The Domestication of Beer Yeast

By John Moorhead, AHA Competition Coordinator

Farmers know that if they want to increase crop yields, they need to breed their best-performing plants. The same goes for cattle ranchers who breed their largest cows with their biggest bulls. This holds true for pets, livestock, crops, and… brewer’s yeast.

Microorganisms can also be selectively bred. Humans have exploited the capacity of yeasts to ferment food and drink for centuries, and archaeologists and historians have argued that early craftsmen may have unknowingly selected for yeast strains that give beer its foamy, boozy power.

According to research published in the scientific journal Cell in September 2016, humans have been domesticating beer yeast since the 16th century. That means we had been breeding yeast for desirable beer characteristics for over a century before scientists discovered microbes in the middle of the 17th century.

Steven Maere of the University of Ghent and Kevin Verstrepen of the University of Leuven, both in Belgium, and their colleagues have been studying the genomes of culinary yeast species. Given that humans started brewing beer around 5,000 years ago in ancient Egypt, western Iran and northern China, the researchers expected that ancestors of modern brewing yeasts would date back thousands of years.

Instead, the team estimates that humans domesticated beer yeasts starting in the 16th century, coinciding with a period in Europe when beer-making moved from homes to pubs. And as brewers moved around Europe and to the New World, they took their yeasts with them. For example, US ale yeasts are closely related to British strains.

yeast-starter

Today’s brewers have intimate knowledge of yeast, and they choose strains that improve their product and impart particular flavors. Until the work of Robert Hooke and Antoni van Leeuwenhoek, who identified microscopic organisms in the middle of the 17th century, followed by Louis Pasteur discovery of yeast’s connection to fermentation in the 19th century (prior to that, many believed fermentation to be a magical process sometimes referred to as Godisgood), nobody knew microorganisms existed.

However, brewers used a technique called “backslopping” in which part of an old batch of beer—yeast and all—was used to inoculate a new batch. Brewers took from a batch of beer they liked and continued using it, not realizing they were fine tuning favorable yeast strains to their liking, effectively domesticating them. Maere and Verstrepen suspected that regular backslopping would have caused yeasts to develop traits that helped them thrive in human environments but struggle to survive in the wild.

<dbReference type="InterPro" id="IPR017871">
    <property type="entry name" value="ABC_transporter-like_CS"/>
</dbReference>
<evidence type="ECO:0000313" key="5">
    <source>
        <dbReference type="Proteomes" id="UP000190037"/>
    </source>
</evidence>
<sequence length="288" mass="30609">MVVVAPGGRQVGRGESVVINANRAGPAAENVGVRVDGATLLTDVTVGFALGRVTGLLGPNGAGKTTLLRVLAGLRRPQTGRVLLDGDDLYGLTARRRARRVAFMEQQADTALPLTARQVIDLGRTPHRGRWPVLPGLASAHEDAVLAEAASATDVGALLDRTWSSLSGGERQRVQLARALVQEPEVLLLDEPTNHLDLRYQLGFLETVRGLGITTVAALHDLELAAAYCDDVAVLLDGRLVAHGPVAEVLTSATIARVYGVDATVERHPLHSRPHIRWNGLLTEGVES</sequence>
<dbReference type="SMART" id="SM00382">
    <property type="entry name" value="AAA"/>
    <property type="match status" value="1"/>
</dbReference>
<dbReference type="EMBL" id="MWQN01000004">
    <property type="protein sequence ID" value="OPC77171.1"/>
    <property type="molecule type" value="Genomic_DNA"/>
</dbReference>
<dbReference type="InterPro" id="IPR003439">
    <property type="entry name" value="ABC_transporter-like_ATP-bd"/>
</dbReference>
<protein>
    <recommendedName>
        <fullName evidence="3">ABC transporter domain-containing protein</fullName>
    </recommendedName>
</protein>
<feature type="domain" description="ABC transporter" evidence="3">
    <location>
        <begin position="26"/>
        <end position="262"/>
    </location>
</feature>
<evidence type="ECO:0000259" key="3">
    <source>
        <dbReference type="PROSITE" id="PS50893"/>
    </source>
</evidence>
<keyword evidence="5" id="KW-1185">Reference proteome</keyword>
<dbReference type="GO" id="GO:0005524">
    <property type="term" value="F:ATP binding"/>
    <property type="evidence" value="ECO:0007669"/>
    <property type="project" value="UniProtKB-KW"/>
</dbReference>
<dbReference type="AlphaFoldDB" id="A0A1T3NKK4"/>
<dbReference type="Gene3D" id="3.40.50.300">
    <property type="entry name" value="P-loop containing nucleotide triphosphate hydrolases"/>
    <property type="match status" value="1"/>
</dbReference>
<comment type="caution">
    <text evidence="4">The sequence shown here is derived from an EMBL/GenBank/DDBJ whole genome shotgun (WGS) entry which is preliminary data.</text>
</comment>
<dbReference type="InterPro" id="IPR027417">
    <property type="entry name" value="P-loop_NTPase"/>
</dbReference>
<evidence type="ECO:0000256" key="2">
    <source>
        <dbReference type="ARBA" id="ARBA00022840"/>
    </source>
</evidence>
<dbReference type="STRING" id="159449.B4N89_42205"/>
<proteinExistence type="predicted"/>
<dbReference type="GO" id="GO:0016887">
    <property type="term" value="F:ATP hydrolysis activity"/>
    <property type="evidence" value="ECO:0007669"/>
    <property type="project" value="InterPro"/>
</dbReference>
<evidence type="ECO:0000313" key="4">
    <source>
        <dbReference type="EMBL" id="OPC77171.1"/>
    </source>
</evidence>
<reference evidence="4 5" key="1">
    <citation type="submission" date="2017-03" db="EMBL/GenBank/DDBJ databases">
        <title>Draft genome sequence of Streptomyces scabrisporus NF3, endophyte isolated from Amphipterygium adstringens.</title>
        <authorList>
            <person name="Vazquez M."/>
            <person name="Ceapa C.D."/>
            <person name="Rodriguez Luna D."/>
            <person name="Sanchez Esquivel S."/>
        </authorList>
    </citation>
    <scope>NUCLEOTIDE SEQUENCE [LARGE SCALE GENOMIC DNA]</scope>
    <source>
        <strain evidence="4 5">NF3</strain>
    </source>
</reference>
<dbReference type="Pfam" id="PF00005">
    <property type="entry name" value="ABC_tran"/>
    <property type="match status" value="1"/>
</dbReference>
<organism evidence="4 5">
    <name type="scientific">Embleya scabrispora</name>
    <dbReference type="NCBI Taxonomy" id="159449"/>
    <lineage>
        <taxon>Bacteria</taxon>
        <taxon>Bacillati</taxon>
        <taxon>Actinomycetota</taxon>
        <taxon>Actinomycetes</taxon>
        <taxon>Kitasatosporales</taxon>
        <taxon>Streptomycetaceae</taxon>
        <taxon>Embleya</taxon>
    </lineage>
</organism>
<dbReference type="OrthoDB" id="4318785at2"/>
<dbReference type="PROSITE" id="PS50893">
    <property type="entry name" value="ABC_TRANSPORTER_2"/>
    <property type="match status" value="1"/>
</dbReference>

Working with a team from White Labs, the researchers analyzed the genomes of 157 different strains of yeast used to make beer, wine, spirits, bread and bioethanol. The process by which brewers have chosen specific yeast strains over time has caused brewer’s yeast to grow more distinct from its feral cousins than have microbes used for other commercial fermentations. Two major lineages of beer yeast were identified, one of which had been domesticated from wild species.

The beer yeasts showed signs of human influence—they’ve become quite dependent on brewing to survive, with many strains losing their ability to reproduce sexually. This is important because, during times of trouble, yeasts send sturdy spores out into the world to find somewhere to continue their genes.

Beer yeasts have lost the genes for sex and have instead put their energy into beer. Many strains that had lost their genes for sex maintained multiple copies of genes that allow them to grow on wort sugars. The yeasts used for other fermentation drinks, like wine and spirits, have more in common with related lineages and show that they continue to frequently mix with wild strains.

“We compare [yeasts used for wine or sake] to cats, while beer [yeast strains] are really more like dogs,” Verstrepen laughs in an audio clip of the study. “Beer is made all year, and so these yeasts are fed all year, they’re really quite spoiled, and they wouldn’t stand a chance outside.”

And wine yeasts have to survive in an environment without human help. Yeasts for wine arrive on grape skins but only are necessary for a brief period of the winemaking process. These wine strains may come and go as they please, while beer yeasts have been intentionally trained for our pleasure.

So what does this all mean for Maere, Verstrepen and their teams? They are trying to make better beer yeast just by breeding. And while the team of researchers owes a lot to brewers who have trained yeasts to make better beer, they now know which genes create specific traits and can begin combining properties of one yeast with those of another to make entirely new yeast strains that deliver what the consumer wants.


John Moorhead, the AHA Competition Coordinator, lives in Boulder, Colorado. If he isn’t tasting, brewing, or talking beer, you’ll see him running, roaming or biking around the mountains – or cooking Thai food and blasting vinyl.

Sources:

Homebrewers Association
Homebrewers Association

 
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